School officials in East Texas didn’t want Kip McFarlin around their students.
For years, he had crossed the line in conversations with teenage girls, using sexually suggestive language and even telling one student he’d date her if he were younger.
By 2005, administrators at Orangefield Independent School District, about a two-hour drive from Houston, had investigated complaints by six different students.
When it came time to deal with the Orangefield High School football coach, administrators didn’t fire McFarlin or report him to police. They didn’t even notify Texas education officials who had the power to take away his teaching license.
Instead, they let him become someone else’s problem.
They hid his behavior from state regulators, parents and coaches.
All McFarlin had to do was go teach somewhere else.
“This incident does not have to end McFarlan’s (sic) career,” school district attorney Karen Johnson wrote in a letter in 2005 to then-superintendent Mike Gentry. In the letter, Johnson recommended the district negotiate “a graceful exit” for the teacher.
Less than two years later, McFarlin, then 38, landed a job at a nearby school district, where no one had any idea about his past problems.
In 2011, he had sex with one of his students, a 16-year-old girl.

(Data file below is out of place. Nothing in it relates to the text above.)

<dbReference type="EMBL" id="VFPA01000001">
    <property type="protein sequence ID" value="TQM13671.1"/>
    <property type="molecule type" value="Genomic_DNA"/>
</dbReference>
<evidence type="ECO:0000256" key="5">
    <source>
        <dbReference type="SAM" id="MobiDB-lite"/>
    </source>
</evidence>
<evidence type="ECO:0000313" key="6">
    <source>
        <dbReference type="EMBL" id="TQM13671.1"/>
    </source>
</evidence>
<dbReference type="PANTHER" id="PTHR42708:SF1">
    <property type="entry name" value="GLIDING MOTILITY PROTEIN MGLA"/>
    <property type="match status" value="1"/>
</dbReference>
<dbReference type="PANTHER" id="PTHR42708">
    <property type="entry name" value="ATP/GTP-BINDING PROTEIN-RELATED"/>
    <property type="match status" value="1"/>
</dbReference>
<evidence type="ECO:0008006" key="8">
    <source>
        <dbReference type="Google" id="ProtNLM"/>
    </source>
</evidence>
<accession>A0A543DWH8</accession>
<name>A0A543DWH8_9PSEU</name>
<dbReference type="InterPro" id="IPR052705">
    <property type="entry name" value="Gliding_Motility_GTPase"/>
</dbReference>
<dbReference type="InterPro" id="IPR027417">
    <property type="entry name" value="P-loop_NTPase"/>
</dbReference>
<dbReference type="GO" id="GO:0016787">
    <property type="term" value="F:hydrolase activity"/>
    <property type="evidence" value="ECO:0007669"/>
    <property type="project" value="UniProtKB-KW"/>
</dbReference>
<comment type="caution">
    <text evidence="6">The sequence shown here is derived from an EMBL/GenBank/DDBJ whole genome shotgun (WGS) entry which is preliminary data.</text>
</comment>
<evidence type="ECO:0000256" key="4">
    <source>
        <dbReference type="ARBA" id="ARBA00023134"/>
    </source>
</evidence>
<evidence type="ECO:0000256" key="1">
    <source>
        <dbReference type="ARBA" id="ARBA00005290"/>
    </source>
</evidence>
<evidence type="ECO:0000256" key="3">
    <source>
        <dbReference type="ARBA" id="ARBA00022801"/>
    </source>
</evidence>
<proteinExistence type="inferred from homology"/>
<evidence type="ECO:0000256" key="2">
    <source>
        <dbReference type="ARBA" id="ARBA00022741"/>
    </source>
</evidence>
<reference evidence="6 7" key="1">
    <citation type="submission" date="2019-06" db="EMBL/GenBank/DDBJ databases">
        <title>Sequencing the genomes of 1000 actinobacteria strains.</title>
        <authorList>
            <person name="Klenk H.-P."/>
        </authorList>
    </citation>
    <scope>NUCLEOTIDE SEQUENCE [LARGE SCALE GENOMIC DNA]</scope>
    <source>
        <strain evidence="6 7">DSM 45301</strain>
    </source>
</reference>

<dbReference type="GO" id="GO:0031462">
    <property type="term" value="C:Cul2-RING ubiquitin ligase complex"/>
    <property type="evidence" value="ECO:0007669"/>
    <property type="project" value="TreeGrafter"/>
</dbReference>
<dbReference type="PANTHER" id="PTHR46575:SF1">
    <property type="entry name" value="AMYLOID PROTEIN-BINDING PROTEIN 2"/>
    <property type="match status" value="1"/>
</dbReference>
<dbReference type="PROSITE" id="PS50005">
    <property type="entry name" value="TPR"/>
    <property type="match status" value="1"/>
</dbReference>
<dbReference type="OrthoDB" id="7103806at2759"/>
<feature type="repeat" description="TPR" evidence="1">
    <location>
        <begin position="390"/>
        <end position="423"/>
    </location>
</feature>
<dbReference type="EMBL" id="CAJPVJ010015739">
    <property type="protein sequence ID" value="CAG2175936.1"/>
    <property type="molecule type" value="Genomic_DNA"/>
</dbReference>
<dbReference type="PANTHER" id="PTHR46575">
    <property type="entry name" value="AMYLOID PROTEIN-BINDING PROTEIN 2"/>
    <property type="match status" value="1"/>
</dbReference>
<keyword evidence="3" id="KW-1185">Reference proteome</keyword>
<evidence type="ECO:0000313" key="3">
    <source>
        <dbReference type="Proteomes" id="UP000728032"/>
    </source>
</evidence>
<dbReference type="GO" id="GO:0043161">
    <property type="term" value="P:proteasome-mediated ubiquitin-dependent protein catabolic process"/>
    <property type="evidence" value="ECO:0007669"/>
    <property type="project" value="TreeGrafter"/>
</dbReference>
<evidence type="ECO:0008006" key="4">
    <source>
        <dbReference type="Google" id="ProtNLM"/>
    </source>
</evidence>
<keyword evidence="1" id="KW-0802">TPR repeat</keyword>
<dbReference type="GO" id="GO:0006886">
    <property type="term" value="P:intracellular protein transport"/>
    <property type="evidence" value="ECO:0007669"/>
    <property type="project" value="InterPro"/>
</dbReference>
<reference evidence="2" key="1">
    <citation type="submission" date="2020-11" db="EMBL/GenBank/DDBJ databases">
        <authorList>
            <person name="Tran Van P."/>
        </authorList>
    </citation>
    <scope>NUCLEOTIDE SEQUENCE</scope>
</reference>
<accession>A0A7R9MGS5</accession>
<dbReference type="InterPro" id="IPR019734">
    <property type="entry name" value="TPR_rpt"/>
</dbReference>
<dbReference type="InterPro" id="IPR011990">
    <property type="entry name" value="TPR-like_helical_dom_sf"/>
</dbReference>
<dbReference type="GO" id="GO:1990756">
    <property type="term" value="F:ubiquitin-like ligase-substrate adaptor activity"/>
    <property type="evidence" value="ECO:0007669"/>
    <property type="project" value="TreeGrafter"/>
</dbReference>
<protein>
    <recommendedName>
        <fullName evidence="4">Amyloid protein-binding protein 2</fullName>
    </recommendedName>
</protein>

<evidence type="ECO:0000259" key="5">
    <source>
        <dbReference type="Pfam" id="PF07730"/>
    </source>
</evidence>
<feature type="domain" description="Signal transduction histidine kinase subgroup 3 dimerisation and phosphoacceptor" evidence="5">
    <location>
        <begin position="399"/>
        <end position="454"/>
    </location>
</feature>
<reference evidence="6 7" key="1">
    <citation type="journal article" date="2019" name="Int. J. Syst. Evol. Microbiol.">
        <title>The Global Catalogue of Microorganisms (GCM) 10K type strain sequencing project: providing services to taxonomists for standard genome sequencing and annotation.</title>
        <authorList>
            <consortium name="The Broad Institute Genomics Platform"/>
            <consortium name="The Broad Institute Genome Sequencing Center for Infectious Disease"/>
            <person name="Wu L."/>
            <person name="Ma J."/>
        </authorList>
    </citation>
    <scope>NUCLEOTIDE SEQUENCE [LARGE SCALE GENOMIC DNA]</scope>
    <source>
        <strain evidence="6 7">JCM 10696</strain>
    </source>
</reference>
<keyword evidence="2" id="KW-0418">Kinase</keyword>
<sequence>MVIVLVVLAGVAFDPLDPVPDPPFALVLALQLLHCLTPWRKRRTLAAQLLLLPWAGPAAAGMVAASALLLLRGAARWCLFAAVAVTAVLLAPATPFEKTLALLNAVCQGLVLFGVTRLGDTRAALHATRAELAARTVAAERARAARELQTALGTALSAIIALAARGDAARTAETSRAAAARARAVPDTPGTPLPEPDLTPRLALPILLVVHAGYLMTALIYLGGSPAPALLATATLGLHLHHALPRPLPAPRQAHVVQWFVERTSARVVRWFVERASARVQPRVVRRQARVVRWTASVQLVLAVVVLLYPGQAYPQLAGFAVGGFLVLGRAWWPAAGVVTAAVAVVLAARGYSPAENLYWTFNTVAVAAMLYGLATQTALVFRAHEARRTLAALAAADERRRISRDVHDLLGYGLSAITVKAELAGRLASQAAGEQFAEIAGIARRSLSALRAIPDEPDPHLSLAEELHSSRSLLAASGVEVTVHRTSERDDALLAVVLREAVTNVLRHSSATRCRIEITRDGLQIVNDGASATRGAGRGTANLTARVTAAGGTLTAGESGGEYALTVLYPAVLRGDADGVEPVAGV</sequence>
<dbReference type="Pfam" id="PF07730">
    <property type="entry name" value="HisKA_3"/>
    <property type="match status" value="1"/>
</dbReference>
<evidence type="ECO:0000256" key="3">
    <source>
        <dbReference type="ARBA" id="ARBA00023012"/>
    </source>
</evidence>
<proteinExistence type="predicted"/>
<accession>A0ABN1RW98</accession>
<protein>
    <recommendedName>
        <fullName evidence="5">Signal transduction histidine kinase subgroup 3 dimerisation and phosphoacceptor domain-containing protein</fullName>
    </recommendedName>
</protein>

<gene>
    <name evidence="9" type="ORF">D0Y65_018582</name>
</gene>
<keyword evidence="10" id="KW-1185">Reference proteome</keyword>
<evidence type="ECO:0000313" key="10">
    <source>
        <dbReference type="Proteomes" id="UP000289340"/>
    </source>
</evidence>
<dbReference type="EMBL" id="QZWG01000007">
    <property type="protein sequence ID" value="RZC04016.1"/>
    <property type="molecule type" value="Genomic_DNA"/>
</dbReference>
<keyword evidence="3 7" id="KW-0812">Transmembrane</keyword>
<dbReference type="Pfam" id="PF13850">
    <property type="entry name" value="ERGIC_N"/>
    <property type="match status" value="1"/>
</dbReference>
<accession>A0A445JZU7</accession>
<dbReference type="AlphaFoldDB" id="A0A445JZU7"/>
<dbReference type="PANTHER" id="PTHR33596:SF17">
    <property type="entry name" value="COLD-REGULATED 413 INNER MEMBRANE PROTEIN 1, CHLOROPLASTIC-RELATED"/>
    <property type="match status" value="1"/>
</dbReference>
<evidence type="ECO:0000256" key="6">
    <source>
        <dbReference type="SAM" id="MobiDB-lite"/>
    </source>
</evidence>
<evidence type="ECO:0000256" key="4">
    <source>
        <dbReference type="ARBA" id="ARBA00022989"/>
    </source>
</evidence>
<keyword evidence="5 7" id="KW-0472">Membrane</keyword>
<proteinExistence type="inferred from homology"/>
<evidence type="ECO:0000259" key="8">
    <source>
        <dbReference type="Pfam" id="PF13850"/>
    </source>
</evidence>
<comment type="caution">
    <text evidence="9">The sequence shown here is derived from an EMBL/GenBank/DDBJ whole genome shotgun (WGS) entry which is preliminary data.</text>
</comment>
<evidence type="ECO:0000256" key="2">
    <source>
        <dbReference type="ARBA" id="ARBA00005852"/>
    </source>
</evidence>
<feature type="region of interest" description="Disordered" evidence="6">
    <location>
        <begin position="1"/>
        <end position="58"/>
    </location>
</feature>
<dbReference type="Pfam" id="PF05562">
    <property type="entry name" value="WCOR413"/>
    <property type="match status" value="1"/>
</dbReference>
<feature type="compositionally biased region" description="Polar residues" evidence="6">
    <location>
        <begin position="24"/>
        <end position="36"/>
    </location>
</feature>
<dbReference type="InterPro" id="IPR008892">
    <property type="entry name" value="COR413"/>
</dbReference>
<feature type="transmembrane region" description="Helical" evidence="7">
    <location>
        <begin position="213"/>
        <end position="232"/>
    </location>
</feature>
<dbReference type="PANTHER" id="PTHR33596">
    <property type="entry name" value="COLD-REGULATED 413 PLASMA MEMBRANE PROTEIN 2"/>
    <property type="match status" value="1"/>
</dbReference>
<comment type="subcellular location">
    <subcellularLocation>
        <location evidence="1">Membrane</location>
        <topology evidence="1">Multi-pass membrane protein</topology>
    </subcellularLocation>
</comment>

Despite decades of repeated sex abuse scandals — from the Roman Catholic Church to the Boy Scouts to scores of news media reports identifying problem teachers — America’s public schools continue to conceal the actions of dangerous educators in ways that allow them to stay in the classroom.
A year-long USA TODAY Network investigation found that education officials put children in harm’s way by covering up evidence of abuse, keeping allegations secret and making it easy for abusive teachers to find jobs elsewhere.
As a result, schoolchildren across the nation continue to be beaten, raped and harassed by their teachers while government officials at every level stand by and do nothing. The investigation uncovered more than 100 teachers who lost their licenses but are still working with children or young adults today.
In the most comprehensive national review of teacher discipline to date, USA TODAY examined educator misconduct and licensure databases from every state, reviewed thousands of pages of court filings and employment records and surveyed state education officials to determine how teachers who engage in misconduct remain in the education system.
மாணவியிடம் தவறாக நடந்து கொண்ட ஆசிரியர். வீடியோ எடுத்த மாணவனுக்கு நடந்த கதியை பாருங்க Girl Sexually Abused in Classroom by Professor!